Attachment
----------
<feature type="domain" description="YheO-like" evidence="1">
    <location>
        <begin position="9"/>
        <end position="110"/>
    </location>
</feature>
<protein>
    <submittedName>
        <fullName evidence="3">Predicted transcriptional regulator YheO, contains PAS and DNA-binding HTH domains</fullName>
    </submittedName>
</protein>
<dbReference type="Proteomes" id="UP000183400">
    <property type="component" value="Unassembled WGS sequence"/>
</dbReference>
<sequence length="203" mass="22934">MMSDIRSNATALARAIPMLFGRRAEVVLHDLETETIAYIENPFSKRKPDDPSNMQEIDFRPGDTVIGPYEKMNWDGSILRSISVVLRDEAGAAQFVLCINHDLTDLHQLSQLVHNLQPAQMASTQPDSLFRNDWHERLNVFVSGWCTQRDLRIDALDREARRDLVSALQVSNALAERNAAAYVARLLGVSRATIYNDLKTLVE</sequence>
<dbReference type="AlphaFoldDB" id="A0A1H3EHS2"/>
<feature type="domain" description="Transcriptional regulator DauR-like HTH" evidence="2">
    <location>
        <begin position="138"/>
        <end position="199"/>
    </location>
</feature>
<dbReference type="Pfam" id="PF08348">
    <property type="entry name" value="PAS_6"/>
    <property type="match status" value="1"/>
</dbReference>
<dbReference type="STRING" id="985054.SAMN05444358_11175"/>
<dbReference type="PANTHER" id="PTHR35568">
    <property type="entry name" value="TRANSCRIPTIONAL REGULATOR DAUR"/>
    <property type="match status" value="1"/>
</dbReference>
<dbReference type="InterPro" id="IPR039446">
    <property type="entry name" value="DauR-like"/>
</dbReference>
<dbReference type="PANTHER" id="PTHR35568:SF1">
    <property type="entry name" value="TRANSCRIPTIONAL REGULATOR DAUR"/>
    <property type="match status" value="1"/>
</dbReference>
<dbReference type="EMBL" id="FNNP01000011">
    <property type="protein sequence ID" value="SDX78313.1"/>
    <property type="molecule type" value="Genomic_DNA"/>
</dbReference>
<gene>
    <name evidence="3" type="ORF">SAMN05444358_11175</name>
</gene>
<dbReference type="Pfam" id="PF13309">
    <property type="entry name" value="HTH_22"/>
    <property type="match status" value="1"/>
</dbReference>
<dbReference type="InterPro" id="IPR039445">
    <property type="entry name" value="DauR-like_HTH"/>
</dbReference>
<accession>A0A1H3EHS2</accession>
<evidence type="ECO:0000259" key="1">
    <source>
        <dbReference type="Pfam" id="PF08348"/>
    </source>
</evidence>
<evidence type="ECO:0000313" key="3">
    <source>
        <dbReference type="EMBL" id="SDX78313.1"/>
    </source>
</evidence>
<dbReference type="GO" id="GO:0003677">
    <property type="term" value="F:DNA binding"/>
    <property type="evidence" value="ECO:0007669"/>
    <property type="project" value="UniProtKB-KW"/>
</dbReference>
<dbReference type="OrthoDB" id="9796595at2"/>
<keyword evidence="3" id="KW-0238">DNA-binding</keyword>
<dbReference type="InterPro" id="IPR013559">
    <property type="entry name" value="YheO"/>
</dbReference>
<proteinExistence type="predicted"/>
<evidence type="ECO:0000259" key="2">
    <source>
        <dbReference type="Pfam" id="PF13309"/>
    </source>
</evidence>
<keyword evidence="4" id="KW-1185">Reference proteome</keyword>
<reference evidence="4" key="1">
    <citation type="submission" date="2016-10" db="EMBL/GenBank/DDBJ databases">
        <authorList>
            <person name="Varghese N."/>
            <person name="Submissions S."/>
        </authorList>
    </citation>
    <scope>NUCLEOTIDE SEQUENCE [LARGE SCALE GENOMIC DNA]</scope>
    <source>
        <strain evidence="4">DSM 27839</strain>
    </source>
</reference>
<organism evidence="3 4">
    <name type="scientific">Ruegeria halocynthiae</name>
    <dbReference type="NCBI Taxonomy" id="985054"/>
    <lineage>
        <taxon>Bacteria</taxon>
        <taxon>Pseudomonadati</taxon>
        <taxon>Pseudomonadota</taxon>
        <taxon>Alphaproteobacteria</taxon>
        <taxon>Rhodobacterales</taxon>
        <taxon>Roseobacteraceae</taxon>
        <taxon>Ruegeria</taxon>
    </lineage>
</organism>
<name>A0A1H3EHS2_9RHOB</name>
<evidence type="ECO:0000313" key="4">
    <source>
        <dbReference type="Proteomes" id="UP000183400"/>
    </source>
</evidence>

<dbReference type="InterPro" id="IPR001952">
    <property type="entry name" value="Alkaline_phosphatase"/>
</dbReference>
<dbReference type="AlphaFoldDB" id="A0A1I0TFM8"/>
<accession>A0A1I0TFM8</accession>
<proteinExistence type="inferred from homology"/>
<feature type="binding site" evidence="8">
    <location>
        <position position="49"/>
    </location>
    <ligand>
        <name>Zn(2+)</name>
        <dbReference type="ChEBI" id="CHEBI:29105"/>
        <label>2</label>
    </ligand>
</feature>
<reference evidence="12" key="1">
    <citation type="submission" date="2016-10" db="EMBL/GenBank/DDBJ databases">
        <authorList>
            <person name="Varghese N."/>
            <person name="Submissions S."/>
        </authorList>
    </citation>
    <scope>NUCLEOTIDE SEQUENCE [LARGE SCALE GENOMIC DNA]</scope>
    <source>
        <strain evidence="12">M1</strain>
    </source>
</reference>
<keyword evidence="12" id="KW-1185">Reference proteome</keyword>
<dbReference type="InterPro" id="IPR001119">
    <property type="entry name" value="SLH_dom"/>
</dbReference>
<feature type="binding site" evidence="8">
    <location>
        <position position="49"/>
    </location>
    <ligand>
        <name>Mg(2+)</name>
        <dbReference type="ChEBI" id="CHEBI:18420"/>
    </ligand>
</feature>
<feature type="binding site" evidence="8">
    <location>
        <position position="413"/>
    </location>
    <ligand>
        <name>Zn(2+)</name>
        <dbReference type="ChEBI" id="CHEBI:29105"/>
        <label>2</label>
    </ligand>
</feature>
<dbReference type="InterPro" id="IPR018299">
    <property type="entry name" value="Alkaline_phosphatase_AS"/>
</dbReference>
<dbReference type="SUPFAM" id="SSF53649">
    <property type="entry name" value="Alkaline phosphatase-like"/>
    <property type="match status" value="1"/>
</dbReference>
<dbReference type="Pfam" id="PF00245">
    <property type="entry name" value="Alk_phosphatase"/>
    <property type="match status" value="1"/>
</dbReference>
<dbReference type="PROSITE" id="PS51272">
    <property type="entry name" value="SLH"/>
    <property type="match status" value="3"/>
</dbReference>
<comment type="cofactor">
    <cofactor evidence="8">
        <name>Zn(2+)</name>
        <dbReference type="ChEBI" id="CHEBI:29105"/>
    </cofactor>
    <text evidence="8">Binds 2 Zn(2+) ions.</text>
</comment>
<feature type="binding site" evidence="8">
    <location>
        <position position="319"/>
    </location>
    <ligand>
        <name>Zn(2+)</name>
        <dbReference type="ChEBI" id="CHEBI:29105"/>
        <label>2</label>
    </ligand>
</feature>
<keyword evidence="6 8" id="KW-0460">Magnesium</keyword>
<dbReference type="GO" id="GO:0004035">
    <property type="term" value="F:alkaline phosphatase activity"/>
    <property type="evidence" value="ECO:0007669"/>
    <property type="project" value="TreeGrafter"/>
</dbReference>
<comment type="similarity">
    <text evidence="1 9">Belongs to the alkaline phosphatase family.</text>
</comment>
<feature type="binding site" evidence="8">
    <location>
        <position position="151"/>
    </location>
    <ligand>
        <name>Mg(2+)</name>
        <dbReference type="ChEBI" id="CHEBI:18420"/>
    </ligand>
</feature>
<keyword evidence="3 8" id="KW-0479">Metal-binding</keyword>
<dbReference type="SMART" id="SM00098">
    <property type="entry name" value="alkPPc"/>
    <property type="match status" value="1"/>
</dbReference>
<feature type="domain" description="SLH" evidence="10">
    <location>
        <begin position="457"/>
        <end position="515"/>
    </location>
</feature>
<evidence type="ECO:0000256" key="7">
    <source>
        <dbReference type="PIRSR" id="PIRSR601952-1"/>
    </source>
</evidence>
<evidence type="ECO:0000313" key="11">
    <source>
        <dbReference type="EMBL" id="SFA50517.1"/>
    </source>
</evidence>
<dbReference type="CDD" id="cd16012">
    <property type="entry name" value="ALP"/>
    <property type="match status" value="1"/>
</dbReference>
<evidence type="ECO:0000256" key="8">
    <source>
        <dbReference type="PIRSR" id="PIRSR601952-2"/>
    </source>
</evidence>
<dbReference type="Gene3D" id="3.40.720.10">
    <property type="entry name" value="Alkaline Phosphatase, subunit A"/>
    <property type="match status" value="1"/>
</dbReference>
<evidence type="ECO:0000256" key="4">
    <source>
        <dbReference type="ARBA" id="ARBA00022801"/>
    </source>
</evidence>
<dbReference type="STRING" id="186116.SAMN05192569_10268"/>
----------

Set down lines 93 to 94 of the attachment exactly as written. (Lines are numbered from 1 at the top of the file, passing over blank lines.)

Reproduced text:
<organism evidence="3 4">
    <name type="scientific">Ruegeria halocynthiae</name>